In Inferno, the psychologically disturbed narrator sets forth on a journey through an earthly hell and emerges purified of his sins. Leaving his wife and child liberates him but also fills him with guilt. Living alone in Paris, he rejects love in order to pursue knowledge and with the aid of signs and portents discovers carbon in the element sulfur. At the same time, the narrator, believing that his life is being controlled by an unknown power, withdraws from the world of loose living, only to be whipped by prostitutes and harassed by ruffians, who punish him for his sins. When his scientific experiments leave his hands bleeding and incapacitated, he enters the St. Louis Hospital, where he is surrounded by decay, disease, and death. Once there, however, his relationship with a motherly nun revives him and teaches him to bear his sufferings.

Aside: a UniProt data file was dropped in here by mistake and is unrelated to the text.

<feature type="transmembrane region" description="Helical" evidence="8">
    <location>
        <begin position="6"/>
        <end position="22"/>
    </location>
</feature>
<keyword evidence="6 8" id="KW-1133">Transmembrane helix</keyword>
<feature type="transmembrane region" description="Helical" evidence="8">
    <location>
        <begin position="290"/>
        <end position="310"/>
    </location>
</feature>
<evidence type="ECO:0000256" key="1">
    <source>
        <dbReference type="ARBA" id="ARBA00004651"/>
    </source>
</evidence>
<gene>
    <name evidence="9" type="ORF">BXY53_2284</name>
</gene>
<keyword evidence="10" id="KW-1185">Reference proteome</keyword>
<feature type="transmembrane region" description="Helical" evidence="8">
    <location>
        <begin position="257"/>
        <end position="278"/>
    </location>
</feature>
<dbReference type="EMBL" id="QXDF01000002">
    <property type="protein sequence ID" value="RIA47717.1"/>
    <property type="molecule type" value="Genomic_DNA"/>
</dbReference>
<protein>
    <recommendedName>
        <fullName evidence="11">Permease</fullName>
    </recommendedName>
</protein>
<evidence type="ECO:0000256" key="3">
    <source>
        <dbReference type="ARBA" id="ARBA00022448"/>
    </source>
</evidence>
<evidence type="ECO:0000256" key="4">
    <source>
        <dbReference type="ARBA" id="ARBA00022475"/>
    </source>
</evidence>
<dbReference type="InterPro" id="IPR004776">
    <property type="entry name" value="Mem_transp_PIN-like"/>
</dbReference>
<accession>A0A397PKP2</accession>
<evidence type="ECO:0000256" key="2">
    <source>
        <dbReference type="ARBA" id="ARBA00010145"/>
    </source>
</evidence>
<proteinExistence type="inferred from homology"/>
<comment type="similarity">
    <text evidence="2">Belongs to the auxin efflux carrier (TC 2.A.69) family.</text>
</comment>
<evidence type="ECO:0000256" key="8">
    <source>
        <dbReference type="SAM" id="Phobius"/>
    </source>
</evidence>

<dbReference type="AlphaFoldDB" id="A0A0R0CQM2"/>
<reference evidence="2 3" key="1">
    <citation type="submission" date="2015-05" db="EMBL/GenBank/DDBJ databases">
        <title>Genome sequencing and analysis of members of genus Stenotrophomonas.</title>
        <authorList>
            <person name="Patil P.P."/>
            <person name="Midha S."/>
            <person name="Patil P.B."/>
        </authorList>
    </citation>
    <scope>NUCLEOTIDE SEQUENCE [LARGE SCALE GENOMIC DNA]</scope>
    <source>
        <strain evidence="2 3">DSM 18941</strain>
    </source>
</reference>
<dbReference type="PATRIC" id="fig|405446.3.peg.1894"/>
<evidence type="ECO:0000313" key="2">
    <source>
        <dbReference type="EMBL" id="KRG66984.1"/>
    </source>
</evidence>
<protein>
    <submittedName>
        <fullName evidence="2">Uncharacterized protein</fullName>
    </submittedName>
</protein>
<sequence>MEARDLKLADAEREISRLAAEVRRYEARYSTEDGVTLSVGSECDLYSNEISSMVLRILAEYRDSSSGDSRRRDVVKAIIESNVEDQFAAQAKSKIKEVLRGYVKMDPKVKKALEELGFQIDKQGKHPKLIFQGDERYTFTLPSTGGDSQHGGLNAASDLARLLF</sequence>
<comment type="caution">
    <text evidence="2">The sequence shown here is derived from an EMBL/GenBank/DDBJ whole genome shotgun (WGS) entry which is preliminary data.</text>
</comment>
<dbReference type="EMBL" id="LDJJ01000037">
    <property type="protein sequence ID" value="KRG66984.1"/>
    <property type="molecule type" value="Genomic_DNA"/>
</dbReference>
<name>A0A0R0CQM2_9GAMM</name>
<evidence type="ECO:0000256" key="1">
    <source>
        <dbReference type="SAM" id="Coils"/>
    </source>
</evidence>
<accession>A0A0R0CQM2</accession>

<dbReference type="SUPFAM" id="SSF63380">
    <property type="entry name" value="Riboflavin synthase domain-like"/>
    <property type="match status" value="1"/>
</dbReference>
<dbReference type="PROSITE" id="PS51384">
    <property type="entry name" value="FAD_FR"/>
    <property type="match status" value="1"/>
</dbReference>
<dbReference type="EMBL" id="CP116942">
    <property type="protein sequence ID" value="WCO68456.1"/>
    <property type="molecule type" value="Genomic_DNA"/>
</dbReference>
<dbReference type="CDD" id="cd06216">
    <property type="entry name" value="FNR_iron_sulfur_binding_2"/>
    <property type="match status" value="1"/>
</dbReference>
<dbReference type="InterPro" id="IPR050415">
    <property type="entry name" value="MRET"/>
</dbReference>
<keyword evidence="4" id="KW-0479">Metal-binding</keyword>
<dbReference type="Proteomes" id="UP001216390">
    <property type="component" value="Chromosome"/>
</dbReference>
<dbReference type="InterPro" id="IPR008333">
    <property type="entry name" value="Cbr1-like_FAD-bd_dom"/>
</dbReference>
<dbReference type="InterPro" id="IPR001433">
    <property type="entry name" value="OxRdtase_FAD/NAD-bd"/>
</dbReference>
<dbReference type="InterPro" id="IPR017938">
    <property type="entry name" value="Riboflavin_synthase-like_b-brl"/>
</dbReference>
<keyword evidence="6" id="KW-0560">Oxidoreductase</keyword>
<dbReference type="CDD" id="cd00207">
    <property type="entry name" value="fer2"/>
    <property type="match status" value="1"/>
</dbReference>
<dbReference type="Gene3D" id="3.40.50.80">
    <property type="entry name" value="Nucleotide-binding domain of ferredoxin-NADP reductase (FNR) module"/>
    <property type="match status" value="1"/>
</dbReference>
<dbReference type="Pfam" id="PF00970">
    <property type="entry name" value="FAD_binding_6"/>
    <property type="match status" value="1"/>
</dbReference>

Although he receives financial aid for a time, his suffering increases. After dabbling in black magic by trying to cast a spell on his child, he finds himself plagued by three Scandinavian women playing three separate pianos in the rooms next to him. Fleeing to the Hotel Orfila, the narrator continues his grandiose experiments, trying to produce gold from lead. Incidents which he perceives as strange omens continue to plague him, as he discovers a man who looks like his wife, letters displaying his wife’s maiden name, and an envelope addressed to a Dr. Bitter.
Undergoing a series of mystical...
(The entire section is 498 words.)